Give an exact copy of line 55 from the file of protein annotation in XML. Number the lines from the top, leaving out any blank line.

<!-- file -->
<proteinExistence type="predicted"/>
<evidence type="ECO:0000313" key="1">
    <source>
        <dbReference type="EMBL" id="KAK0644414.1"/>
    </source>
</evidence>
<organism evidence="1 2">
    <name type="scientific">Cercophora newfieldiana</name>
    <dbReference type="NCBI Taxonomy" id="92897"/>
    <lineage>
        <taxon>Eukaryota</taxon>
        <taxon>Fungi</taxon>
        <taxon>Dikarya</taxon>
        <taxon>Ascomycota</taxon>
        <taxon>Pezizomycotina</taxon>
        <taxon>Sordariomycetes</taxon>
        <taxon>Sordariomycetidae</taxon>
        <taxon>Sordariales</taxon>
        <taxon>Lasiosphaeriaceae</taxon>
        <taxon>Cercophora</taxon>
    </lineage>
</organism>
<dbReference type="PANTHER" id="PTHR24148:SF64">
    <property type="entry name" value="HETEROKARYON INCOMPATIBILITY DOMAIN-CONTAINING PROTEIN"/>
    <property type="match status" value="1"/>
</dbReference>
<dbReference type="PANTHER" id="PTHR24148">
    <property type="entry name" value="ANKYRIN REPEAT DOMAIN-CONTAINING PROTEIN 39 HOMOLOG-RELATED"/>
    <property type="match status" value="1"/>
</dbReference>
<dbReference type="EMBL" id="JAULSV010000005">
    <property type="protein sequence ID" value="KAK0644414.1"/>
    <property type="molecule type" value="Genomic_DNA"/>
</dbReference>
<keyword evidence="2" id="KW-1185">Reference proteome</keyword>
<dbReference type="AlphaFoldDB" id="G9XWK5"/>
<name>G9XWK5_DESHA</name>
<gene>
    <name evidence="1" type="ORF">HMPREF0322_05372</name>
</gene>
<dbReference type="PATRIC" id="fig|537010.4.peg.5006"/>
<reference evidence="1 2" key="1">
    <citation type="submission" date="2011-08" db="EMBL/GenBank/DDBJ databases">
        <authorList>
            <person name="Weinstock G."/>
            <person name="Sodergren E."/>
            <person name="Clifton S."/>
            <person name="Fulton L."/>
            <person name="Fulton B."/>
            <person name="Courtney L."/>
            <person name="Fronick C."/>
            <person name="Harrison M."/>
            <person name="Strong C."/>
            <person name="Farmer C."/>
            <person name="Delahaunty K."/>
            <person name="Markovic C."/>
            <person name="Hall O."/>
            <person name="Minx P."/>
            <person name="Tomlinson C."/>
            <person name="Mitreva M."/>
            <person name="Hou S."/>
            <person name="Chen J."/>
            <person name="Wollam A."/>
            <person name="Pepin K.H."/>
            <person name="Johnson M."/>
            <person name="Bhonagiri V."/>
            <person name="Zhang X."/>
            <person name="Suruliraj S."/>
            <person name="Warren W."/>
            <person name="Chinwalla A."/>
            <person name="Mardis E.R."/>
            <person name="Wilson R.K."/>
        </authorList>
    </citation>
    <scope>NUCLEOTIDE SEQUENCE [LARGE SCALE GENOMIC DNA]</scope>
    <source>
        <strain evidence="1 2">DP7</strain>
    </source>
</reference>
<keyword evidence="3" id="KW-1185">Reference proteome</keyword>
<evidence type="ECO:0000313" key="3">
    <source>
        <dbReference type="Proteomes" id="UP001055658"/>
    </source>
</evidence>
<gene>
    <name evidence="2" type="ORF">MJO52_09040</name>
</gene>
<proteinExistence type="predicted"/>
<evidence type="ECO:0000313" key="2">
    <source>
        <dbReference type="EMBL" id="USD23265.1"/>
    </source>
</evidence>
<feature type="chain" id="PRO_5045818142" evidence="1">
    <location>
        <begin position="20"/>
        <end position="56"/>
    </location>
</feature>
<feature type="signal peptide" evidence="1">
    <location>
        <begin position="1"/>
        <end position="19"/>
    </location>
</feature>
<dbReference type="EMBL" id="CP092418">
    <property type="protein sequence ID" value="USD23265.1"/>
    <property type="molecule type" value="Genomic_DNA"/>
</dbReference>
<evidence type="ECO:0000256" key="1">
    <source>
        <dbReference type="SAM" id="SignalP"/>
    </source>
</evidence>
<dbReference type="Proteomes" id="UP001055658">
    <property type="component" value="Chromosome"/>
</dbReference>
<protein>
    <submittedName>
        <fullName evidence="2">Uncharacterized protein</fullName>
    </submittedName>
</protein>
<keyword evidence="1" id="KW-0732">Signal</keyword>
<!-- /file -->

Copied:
            <person name="Delahaunty K."/>